Personally didnt find much not to like about your plan, I would try to hit Takayama which is a nice mountain city with a good historic part. I wouldnt bother with the Tsumago-Magome trail, it is a hassle getting there for really a glorified bushwalk. It isnt dripping with history (which I expected). I'd go back, but with low expectations. Now that I have dashed yours, you'll have a lot better time if you do it!

I would stay in Nara, really it is by far my favorite part of Japan, and it is awesome that time of year. If you stay a night or two you can get up early and have the place to yourself, there are heaps of walks in forests with deer about, if nature is your thing then it is the place to go.

Personally I'm not wild on Osaka, some people love it but I dont really like cities, you will see a lot of concrete when you are in Japan and they seem to have been particularly fond of it in Osaka.
by Lazy Pious (guest) rate this post as useful

Re: First 14-day itinerary in November 2022 2021/11/12 02:00
Overall, I think your plan is a little too ambitious. I don't blame you, because there are so much to see and do.

As previously mentioned, a day trip to Tsumago-Magome from Kyoto is not reasonable. Go there on your way to Kanazawa. I recommend staying 1 night in Narai/Magome/Tsumago area.

Skip Osaka and stay in Kyoto instead. Izakaya is everywhere (even in the smallest towns) and you don't need to go to Osaka for that. I eat at izakaya every night where ever I am in Japan.

You can do a day trip to Himeji from Kyoto using 1-day Kansai Area Pass, if you don't buy the nation-wide JR Pass. I have done it. And don't forget to visit Koko-en Garden next to the Himeji Castle.

For such a short trip, go to an onsen ryokan along the route, not out-of-the-way places. Kanazawa has some onsen ryokan.
by kamahen (guest) rate this post as useful

Re: First 14-day itinerary in November 2022 2021/11/12 20:51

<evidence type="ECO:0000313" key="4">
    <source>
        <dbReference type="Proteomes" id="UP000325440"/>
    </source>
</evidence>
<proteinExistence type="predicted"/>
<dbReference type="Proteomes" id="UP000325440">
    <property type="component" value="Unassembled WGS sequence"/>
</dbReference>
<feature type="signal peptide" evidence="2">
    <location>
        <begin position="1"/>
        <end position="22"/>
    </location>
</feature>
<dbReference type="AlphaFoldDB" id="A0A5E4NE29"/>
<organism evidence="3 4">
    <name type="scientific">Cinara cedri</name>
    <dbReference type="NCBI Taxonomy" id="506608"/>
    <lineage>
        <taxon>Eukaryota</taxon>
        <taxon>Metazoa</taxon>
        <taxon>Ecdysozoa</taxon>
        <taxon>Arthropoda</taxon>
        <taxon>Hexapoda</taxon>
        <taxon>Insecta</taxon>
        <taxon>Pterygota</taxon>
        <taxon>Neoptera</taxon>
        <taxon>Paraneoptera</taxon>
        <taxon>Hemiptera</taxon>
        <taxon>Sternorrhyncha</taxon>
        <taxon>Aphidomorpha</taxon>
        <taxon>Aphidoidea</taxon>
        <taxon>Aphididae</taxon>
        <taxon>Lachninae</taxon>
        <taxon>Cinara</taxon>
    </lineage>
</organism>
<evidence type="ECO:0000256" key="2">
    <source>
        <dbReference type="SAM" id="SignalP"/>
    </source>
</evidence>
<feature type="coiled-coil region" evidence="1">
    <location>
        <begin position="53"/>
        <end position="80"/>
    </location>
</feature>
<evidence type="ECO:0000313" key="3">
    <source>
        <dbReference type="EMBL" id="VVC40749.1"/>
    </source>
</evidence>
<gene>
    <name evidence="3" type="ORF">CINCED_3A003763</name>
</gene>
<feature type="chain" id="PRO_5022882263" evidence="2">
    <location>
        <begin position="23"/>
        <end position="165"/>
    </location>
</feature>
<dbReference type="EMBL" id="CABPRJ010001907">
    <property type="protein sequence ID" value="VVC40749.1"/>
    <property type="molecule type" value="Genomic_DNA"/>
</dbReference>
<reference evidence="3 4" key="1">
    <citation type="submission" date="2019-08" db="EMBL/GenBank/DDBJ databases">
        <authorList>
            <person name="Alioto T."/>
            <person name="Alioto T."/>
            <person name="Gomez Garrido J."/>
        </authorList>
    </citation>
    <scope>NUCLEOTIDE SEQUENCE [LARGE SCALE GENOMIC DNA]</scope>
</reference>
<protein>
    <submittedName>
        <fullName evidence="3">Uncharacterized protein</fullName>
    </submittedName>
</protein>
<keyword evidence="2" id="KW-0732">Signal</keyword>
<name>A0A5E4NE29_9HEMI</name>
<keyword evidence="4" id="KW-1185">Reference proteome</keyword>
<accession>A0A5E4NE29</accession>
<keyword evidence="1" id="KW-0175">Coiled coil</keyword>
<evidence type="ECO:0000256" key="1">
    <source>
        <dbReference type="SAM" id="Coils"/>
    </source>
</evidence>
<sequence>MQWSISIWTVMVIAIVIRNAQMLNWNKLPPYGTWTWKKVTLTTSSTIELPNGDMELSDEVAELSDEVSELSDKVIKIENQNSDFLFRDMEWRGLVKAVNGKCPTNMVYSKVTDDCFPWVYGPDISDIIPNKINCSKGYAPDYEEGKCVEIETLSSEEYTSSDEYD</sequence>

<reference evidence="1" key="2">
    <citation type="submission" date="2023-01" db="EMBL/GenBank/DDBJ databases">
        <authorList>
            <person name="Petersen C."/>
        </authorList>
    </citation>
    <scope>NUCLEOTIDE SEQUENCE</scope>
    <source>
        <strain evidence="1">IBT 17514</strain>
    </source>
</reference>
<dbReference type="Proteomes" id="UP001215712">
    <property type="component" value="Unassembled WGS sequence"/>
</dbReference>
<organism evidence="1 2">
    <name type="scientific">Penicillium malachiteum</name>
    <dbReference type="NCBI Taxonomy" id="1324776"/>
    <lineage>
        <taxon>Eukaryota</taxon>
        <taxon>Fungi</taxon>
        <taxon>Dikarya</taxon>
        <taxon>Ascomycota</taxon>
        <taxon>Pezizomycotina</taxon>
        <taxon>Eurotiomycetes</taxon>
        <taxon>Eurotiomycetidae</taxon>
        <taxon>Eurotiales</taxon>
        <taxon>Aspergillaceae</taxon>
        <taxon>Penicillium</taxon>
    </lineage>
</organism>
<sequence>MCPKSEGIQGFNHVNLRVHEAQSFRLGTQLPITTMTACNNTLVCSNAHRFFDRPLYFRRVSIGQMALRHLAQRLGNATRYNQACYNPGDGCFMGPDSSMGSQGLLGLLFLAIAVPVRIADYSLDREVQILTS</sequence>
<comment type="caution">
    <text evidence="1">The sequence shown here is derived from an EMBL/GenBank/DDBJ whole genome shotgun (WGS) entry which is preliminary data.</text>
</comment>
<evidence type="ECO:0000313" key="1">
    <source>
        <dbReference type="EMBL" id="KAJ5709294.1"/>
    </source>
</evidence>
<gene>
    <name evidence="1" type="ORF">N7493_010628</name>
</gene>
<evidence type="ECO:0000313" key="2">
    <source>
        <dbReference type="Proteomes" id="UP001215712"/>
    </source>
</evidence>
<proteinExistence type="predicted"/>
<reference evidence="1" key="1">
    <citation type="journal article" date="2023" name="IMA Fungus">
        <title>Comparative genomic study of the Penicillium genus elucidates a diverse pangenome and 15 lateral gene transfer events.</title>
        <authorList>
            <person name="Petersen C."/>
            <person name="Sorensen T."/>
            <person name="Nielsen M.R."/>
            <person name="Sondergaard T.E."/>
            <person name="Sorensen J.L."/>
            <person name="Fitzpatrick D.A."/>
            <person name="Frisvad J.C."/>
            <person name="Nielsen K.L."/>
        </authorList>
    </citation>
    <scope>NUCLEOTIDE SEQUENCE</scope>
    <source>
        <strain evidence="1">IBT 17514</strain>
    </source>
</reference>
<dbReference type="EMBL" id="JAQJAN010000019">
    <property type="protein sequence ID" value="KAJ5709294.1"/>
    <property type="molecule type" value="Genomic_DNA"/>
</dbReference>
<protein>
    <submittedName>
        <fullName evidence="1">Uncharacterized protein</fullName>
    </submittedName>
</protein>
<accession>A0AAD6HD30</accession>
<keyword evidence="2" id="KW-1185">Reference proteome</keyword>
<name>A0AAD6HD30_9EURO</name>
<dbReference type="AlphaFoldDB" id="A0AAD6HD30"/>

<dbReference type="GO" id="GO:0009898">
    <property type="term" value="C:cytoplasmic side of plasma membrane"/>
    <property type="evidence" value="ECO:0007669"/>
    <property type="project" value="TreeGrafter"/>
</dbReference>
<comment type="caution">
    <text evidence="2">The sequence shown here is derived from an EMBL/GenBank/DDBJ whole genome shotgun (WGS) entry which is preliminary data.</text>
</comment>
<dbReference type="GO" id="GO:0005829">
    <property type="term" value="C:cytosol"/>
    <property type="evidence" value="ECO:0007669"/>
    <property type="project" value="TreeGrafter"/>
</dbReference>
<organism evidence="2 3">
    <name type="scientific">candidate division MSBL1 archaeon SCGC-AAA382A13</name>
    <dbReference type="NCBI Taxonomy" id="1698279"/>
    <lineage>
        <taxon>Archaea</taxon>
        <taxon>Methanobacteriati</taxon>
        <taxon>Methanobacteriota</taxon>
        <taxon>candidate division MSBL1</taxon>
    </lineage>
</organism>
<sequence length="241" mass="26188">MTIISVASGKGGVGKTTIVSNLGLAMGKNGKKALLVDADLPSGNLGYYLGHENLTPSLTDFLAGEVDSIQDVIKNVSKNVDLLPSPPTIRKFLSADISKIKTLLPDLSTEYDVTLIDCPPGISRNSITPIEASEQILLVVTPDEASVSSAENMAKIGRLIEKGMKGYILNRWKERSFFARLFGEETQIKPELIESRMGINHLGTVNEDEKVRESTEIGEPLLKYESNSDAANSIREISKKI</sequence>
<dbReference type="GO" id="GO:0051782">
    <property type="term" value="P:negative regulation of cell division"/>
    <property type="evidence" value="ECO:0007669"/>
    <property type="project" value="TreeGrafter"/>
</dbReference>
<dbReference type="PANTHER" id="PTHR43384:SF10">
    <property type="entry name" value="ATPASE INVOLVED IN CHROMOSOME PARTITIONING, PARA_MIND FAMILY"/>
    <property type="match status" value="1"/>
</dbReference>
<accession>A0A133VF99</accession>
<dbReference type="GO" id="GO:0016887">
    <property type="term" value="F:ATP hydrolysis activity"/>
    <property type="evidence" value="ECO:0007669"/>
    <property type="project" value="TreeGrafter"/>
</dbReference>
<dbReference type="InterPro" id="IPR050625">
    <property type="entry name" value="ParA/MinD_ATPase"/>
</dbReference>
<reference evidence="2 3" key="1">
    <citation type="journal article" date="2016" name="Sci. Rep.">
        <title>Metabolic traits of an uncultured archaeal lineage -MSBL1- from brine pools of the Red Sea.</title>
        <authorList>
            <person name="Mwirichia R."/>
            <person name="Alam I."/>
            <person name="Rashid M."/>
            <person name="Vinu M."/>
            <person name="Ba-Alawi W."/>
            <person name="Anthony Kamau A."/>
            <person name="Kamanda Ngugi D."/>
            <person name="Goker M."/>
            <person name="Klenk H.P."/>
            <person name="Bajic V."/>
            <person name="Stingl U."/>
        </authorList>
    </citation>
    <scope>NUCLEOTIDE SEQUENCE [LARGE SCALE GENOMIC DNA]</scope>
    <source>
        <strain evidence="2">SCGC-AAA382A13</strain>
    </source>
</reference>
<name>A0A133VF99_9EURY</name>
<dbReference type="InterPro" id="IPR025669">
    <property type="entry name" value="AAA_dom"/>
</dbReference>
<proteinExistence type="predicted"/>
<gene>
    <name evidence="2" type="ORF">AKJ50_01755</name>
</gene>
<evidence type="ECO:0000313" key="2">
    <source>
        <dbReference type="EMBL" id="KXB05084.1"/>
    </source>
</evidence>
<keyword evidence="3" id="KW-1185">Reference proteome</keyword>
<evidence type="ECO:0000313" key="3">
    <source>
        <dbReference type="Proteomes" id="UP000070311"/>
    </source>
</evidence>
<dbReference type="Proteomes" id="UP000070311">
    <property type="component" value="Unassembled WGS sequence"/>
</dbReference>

Thank you all. This is even more than I expected, so lots to think about!

@mfedley, I'm happy to read about good walks that are near to my main itinerary. The Ohara area immediately caught me attention, so thank you for the wonderful tip! The Yamanobe walk looks very promising too,

@ Kim, I especially like the point of changing perspective to the possibilities of a rail pass, rather than cramming your ideal itinerary into one of the options. I have lots and lots to think about and consider. Although my first post does not really reflect this, I am somewhat nervous about the 'big locations', as I found it loses some of the magic that everyone is looking for.

A friend of mine, who has lived in Japan for some time, has recommend to just go to neighbourhoods and wander around, and follow your nose and look into interesting little shrines and alleys instead of following 'routes'.

This friend also really recommended Osaka, because he said it was easier to talk to locals than in other places. Osaka doesn't really appeal to me apart from this aspect. If I understand correctly, this isn't necessarily the case, and Kyoto would be a great vantage point too.
by DennisSchmennis rate this post as useful

Re: First 14-day itinerary in November 2022 2021/11/13 01:48
Are you fluent in Japanese? When you say friendly, do you mean random people wanting to chat with you, or do you mean friendly, like looking for something romantic?

I'm old married and travel with a child. No one is trying to flirt with me in Japan any more (thank goodness, because that felt super awkward in the past.) but I've found people all over the place are friendly in the want to chat with you way. From the mother with two kids at the Pokemon Cafe in Tokyo, to random older people in Ichinoseki. I have also had a lot of people just want to chat with me pre-child, because as a foreigner by themselves, I guess I felt more approachable. Older women at onsen are always chatty. I would be surprised if the same didn't hold true for older men.

I like Osaka, but I go to see my friend and to go to USJ. If you're just going because you hope people will be more outgoing there and not because there are specific things that interest you, I wouldn't stay there.

I've had trips where I didn't plan much and just sort of wandered and went to cafes. Again, it's really about what you want in a trip.
by rkold rate this post as useful

Re: First 14-day itinerary in November 2022 2021/11/13 06:25
I can add a few impressions on your plans here.

The first thing is not overdo it, especially on your first day. Depending on how much you rest on the flight going over, you might arrive ready to go, or you could arrive an exhausted brain-dead zombie. Not the best for wanting to go around and storm the sights.
For Nikko, I suggest an early morning start, and look into getting the NIkko Pass (or a local bus pass, if you take JR). If you don't mind splurging a bit, get the extra cost of taking the limited express trains to get there faster. It's up to you if you want to get it returning to Tokyo, or just economize and take the slower trains. You can see a number of good places there, but you'd be hard pressed for time to also venture over to Okunikko. It is time consuming and buses are not that frequent. It also has a number of great sights, like Kegon Falls.
Actually, for all your day trips, I suggest you go on a weekday if possible. Some places famous for their autumn leaves can get pretty packed on weekends.